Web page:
Still Creek Press produces floor graphics for UBC opera stage
January 19, 2021 By PrintAction Staff
Vancouver-based commercial printer Still Creek Press recently worked with the University of British Columbia (UBC) to help students stage and perform an opera virtually for audiences at home.
The UBC Opera programme puts on shows for the local community each year, but due to the COVID-19 pandemic, this tradition was put on hold in 2020. Instead, UBC Opera decided to put on a number of virtual events on Nov. 30 which involved students performing at the university’s venue and was streamed live to audiences watching from home.
Still Creek Press was tasked with producing floor graphics resembling a dirt road for the stage. The production was filmed from several levels and views, which required the graphics to be visible and look realistic from all angles.
“Essentially, we started with an empty stage. We were tasked with installing floor graphics that looked stunning and could be easily removed at the end of the performance. As stages are brightly lit, we also needed a material with a matte finish,” said the company’s wide-format manager, Bruce Lee.
Still Creek Press used Drytac SpotOn Floor 200 vinyl film to complete the project, which spanned an area of 70 feet by 90 feet (approximately 21 metres by 27 metres). Nine rolls of the Drytac film were supplied by ND Graphics to complete the project, and the graphics were printed in four days and nights on a Roland SOLJET Pro 4 XR-640 large-format printer.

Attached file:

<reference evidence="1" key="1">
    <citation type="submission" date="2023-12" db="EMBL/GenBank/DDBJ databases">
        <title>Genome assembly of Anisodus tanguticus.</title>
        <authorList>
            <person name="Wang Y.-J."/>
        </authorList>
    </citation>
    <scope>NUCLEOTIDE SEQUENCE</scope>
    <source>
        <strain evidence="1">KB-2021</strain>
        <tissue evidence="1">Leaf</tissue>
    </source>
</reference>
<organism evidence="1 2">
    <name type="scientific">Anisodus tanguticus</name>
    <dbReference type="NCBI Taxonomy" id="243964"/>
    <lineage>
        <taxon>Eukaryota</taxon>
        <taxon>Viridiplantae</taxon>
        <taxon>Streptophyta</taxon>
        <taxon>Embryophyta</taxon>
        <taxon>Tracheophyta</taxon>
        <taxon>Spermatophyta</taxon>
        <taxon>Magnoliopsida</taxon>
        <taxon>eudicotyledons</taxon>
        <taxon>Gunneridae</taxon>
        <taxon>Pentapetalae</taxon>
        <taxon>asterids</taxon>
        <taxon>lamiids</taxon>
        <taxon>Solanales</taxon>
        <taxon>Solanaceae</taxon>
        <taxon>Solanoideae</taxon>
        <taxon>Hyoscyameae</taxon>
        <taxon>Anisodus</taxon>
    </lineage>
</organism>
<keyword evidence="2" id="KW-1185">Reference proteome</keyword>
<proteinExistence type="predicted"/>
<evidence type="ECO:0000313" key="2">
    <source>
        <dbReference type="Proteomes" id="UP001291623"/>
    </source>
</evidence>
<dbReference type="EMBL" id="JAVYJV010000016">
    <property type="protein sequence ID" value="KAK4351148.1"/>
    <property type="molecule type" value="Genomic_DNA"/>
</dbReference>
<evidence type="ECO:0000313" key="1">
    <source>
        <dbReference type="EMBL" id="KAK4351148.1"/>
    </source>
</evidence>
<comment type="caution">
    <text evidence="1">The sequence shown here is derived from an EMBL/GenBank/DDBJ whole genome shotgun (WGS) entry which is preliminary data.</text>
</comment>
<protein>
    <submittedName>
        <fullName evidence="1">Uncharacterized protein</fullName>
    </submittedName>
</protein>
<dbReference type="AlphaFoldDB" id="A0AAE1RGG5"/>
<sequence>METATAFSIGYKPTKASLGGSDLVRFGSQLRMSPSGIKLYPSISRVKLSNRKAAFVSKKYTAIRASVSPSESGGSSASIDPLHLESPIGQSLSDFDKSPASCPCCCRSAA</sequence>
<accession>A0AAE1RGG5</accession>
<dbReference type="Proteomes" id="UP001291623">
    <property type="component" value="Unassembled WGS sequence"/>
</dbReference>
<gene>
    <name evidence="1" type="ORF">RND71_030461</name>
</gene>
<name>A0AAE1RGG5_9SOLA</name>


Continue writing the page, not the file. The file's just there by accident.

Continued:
“We chose Drytac SpotOn Floor 200 for a number of reasons,” said Lee. “It is super easy to apply and it can be easily removed by anyone. It also looked great under the lighting.”
The product is suitable for short-term indoor graphic applications, such as retail signage, trade show and exhibition graphics and office interiors. It can be printed on using solvent, eco-solvent, latex and UV inkjet printers. It also has no need for an overlaminate, as it has a built-in anti-slip surface.
The Still Creek Press team was able to complete the project in five hours, even with adhering to distancing rules, but according to Lee, it ordinarily would have taken two days to install.
“We weren’t the only crew there working on the stage and this meant keeping our distance from other crews and equipment. Once a section was completed, we had to switch sides with the other crew or wait until they were done their part,” said Lee. “We were able to get our part of the production done well before time, which meant those working around us had more time to finish their projects.”
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